Picture abhi baaki hai: Salman can still go to jail in black buck case
Enough has been said about the black buck that "must have killed itself", and that wants to be a cow in its next birth. Let the record be clear: Salman Khan has not been acquitted of the charge of killing two black bucks in Rajasthan in 1998. The acquittal on Monday, 25 July, pertains to charges of killing two chinkaras in two separate occassions, six and four days, before the alleged black buck killing.
Salman was in Jodhpur shooting for the blockbuster Hum Saath Saath Hain in 1998 when the incidents occurred. The black bucks were allegedly shot on the intervening night of 1 and 2 October 1998, for which the first case was filed against the actor. During investigation, a witness said that Salman had also killed chinkara on 26 and 28 September 1998, for which two separate cases were accordingly filed.
Monday's high court acquittal is for these two cases, and the black buck case is still pending with the trial court. The Rajasthan High Court judgement makes this clear:
"It would not be out of place to mention that the trial in the third case i.e. Criminal Case No.66/2011 which pertains to FIR No.93(26) of 1998 registered with the Forest Department on 02.10.1998 for hunting on intervening night of 01.10.1998 and 02.10.1998 is still pending ... FIR No.93(26) of 1998 came to be registered with the Forest Department, Jodhpur for the incident of hunting of a black buck."
Aside from this, there is no reference to the black bucks in both acquittal judgements delivered by the court on Monday.
In the black buck case, Salman is charged under Section 51 of the Wildlife Protection Act (punishment for killing protected wild animals), Section 148 of Indian Penal Code (rioting, armed with a deadly weapon) and Section 27 of the Arms Act (illegal use of arms).
Although acquitted from the Arms Act charge, Salman still faces up to five years in jail if he is convicted for the Wildlife Act offence, and three years for the IPC offence. Another Arms Act case against Salman, filed at Luni police station on 15 October 1998, is also pending trial.
Yet, almost all news headlines made the mistake of referring to the black bucks while reporting his acquittal in the deer cases. This included pretty much all major newspapers, news websites and at least one news agency, causing confusion that Salman has been acquitted from all three cases.
Trial in the black buck case has been delayed compared to the chinkara killing cases, and is still pending in the trial court. The next date of hearing is 10th August, according to one of the witnesses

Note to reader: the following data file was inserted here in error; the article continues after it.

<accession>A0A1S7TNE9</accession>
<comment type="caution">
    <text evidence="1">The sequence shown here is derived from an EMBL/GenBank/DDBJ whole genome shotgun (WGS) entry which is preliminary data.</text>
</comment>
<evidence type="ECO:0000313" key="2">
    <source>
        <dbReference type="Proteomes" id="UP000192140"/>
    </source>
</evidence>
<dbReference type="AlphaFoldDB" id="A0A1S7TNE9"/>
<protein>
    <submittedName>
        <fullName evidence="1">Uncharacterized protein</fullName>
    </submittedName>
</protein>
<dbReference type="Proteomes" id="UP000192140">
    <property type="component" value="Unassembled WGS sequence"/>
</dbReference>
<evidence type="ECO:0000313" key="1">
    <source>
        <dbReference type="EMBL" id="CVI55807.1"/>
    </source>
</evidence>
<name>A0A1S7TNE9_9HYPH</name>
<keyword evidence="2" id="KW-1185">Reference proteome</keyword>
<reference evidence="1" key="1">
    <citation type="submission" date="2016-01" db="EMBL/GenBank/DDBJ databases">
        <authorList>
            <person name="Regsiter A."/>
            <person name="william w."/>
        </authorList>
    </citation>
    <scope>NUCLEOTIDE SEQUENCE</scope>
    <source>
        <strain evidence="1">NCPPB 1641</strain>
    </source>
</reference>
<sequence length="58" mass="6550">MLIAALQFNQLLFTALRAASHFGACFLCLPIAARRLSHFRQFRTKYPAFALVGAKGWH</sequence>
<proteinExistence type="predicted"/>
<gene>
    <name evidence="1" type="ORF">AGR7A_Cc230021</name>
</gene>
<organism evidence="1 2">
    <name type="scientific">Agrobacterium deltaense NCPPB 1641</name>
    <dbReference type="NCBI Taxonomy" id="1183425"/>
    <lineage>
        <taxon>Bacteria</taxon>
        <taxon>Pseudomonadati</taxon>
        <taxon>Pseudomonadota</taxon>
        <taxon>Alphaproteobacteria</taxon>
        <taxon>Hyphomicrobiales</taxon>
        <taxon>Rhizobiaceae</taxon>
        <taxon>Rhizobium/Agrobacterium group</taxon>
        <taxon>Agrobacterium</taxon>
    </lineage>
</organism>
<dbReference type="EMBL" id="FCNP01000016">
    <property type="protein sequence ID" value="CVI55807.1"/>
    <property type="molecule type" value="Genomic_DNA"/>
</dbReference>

In fact, the deer cases, in which he has been acquitted, were always the weaker compared with the black buck case. For one, black buck is a Schedule-I species, accorded the highest protection under law.
Second, the deer cases had only one crucial witness, Harish Dulani. His disappearance and untruthful behaviour made the evidence shaky, causing the High Court to acquit Salman. In contrast, the black buck case has two strong witnesses. They are members of the Bishnoi community, who are still standing by their statements.
It was the Bishnois of Gudha Bishnoi village, near Jodhpur, who first spotted Salman driving the gypsy and according to the investigating officer and former deputy forest officer, Lalit Bora, the actor even pointed gun at the villagers before fleeing from the spot where the villagers found two carcasses with bullet holes.
In fact, Bishnois were the ones to file a complaint with the forest department about Salman's involvement. They have been fighting a legal battle for the past 18 years. They testified against the actor in the court and the involvement of others including Saif Ali Khan, Tabu, Neelam and Sonali Bendre.
Interestingly, the statements of all witnesses were video recorded by Bora and will be played in the court during his cross examination on 10 August. Bora was crucial to the investigation and gathered crucial evidence linking Salman to the killings.
And, it is for this reason that Bishnois and Bora have not yet given up on this long legal battle.